[Editor: This poem by William Blocksidge (also known as William Baylebridge) was published in Songs o’ the South (1908).]
Thrice foolish youth who spurn’st the kindly hand
That Wisdom proffers, filled with priceless treasure,
How canst thou build life’s structure on that measure
Of thy poor wit — not rock, but shifting sand?
The yoke of Ignorance, a galling band,
Doth sadly hamper search for greater pleasure;
And O, a scanty crop gives barren Leisure —
’Tis surely plain! Wilt thou not understand?
Then, follies fashioned in our youthful day
May well be likened to a blemished tree,
Which having started crooked on its way,
Years add but strength to its deformity.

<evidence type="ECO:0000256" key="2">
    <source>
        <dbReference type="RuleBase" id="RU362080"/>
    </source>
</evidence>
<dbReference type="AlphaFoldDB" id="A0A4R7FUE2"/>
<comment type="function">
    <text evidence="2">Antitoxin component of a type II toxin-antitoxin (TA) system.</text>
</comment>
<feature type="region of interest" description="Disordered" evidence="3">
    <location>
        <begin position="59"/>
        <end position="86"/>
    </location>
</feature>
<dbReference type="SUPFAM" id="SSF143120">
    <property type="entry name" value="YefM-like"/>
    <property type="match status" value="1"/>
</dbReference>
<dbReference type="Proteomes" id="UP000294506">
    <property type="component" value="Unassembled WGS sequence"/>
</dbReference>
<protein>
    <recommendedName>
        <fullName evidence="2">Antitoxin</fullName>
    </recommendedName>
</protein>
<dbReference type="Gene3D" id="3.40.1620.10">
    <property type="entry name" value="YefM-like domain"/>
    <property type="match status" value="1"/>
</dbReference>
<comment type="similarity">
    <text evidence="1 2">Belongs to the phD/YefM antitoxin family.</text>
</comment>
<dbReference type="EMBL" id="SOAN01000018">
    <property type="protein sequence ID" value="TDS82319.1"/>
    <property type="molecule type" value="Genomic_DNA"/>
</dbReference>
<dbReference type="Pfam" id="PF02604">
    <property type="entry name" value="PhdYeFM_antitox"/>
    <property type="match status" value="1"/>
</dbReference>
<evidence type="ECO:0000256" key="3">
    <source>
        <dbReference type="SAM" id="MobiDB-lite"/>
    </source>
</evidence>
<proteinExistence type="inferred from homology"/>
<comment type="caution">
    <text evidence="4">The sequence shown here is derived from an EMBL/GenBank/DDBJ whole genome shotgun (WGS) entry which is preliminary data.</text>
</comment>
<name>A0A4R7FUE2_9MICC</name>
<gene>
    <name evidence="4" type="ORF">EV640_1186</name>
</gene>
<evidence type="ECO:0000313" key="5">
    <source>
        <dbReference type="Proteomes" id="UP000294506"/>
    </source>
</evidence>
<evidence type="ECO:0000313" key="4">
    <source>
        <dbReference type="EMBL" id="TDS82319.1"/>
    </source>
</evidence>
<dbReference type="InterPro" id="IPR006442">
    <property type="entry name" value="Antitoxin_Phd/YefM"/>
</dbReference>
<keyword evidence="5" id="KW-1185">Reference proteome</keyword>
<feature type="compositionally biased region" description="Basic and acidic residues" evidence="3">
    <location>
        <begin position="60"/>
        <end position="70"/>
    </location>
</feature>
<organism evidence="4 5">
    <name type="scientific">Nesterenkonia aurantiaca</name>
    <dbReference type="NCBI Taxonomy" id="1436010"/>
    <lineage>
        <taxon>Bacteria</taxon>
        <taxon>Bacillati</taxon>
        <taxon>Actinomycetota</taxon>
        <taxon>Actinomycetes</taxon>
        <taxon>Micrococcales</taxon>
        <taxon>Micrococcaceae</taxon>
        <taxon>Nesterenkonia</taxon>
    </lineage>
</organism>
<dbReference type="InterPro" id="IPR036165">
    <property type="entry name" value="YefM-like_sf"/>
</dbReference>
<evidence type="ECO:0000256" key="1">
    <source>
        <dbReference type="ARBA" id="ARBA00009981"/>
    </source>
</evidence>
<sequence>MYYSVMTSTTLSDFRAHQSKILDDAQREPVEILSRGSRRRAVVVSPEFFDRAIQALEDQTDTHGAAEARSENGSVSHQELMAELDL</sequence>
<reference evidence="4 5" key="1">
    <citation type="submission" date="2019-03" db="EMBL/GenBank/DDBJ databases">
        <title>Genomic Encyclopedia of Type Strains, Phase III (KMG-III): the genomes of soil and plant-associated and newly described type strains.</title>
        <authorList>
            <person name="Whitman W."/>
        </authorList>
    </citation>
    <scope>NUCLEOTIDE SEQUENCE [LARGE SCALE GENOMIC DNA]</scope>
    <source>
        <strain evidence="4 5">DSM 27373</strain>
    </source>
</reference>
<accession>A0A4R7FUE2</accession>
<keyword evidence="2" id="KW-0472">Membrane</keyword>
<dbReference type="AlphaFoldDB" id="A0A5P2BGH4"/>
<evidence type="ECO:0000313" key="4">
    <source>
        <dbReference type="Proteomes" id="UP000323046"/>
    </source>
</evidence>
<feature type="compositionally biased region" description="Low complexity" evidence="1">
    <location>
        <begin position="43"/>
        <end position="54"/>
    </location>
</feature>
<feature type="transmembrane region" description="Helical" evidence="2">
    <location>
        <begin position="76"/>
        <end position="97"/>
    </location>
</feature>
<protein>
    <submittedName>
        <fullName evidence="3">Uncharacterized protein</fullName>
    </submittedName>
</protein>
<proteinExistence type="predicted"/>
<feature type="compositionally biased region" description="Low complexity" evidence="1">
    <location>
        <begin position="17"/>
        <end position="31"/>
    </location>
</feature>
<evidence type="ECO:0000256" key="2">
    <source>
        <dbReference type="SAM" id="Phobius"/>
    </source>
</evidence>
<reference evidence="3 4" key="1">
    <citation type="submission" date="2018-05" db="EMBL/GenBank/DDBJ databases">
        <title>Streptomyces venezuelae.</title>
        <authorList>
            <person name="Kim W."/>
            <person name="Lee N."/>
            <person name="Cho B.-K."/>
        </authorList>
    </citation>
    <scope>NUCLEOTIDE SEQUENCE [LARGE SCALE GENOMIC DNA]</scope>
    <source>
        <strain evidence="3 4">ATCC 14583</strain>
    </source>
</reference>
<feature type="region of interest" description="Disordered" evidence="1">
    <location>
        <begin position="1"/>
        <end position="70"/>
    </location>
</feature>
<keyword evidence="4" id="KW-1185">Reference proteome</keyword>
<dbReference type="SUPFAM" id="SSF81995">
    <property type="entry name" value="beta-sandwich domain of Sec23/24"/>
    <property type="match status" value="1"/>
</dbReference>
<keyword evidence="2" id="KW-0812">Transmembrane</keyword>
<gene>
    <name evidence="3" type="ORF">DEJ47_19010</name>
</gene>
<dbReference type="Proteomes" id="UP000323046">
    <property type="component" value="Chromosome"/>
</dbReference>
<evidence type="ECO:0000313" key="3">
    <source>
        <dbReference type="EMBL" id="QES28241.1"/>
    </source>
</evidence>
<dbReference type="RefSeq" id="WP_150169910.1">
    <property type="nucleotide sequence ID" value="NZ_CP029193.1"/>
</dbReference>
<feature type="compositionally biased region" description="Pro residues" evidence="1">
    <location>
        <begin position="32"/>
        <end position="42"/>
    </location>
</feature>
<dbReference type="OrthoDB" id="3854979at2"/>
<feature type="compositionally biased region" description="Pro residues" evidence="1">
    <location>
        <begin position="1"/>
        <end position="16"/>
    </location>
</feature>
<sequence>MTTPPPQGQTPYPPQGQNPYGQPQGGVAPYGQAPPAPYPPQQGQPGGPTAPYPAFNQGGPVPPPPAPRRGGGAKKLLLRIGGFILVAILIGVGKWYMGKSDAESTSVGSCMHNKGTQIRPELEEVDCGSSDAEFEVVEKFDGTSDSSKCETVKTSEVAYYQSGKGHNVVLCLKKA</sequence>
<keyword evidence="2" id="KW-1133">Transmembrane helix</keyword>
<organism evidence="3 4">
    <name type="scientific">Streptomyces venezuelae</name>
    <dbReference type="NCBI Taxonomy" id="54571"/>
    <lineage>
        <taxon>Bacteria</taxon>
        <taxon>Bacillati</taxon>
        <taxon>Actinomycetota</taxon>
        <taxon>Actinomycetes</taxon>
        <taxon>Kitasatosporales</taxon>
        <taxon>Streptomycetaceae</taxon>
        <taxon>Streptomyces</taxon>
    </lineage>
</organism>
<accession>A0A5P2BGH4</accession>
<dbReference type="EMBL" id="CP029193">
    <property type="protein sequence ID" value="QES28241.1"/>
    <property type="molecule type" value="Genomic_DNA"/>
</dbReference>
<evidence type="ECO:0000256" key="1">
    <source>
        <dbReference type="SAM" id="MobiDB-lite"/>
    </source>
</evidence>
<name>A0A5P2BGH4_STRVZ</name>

Then, pray for wisdom and its pure delight —
A cloudless morn presages peaceful night.
William Blocksidge, Songs o’ the South, London: Watts, 1908, p. 49
canst = (archaic) can (second person singular present of “can”)
doth = (archaic) does
morn = morning
presage = an indication, intimation, sign, or warning of a future occurrence or event; an omen, portent; a foretelling, intuition, prediction, or premonition that something is about to happen; a foreshadowing, intuition, or presentiment of a future occurrence
spurn’st = (archaic) spurn
thou = (archaic) you
thy = (archaic) your
’tis = (archaic) a contraction of “it is”
wilt = (archaic) will
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